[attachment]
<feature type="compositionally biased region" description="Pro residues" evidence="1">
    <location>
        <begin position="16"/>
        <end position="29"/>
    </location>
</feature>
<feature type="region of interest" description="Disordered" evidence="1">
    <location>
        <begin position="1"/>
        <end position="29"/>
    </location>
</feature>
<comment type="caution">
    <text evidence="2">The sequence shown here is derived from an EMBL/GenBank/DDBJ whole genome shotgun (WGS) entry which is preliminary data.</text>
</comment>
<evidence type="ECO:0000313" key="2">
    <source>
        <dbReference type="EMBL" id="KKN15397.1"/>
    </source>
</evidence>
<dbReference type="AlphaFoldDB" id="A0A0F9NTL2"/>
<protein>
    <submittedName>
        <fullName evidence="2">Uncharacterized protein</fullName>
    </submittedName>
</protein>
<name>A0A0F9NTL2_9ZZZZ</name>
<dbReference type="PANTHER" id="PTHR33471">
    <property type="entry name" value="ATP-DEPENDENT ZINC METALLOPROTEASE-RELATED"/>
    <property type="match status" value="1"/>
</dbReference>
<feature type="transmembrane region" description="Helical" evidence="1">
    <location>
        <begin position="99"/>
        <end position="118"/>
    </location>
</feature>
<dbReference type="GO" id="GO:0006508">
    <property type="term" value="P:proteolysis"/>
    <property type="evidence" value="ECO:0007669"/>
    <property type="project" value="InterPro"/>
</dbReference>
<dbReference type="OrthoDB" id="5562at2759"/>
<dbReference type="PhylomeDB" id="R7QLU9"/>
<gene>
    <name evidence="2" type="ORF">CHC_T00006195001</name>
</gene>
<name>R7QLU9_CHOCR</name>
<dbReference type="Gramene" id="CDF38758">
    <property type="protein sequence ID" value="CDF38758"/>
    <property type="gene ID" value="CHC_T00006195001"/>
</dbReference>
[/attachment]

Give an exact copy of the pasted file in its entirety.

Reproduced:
<feature type="compositionally biased region" description="Pro residues" evidence="1">
    <location>
        <begin position="16"/>
        <end position="29"/>
    </location>
</feature>
<feature type="region of interest" description="Disordered" evidence="1">
    <location>
        <begin position="1"/>
        <end position="29"/>
    </location>
</feature>
<comment type="caution">
    <text evidence="2">The sequence shown here is derived from an EMBL/GenBank/DDBJ whole genome shotgun (WGS) entry which is preliminary data.</text>
</comment>
<evidence type="ECO:0000313" key="2">
    <source>
        <dbReference type="EMBL" id="KKN15397.1"/>
    </source>
</evidence>
<dbReference type="AlphaFoldDB" id="A0A0F9NTL2"/>
<protein>
    <submittedName>
        <fullName evidence="2">Uncharacterized protein</fullName>
    </submittedName>
</protein>
<name>A0A0F9NTL2_9ZZZZ</name>
<dbReference type="PANTHER" id="PTHR33471">
    <property type="entry name" value="ATP-DEPENDENT ZINC METALLOPROTEASE-RELATED"/>
    <property type="match status" value="1"/>
</dbReference>
<feature type="transmembrane region" description="Helical" evidence="1">
    <location>
        <begin position="99"/>
        <end position="118"/>
    </location>
</feature>
<dbReference type="GO" id="GO:0006508">
    <property type="term" value="P:proteolysis"/>
    <property type="evidence" value="ECO:0007669"/>
    <property type="project" value="InterPro"/>
</dbReference>
<dbReference type="OrthoDB" id="5562at2759"/>
<dbReference type="PhylomeDB" id="R7QLU9"/>
<gene>
    <name evidence="2" type="ORF">CHC_T00006195001</name>
</gene>
<name>R7QLU9_CHOCR</name>
<dbReference type="Gramene" id="CDF38758">
    <property type="protein sequence ID" value="CDF38758"/>
    <property type="gene ID" value="CHC_T00006195001"/>
</dbReference>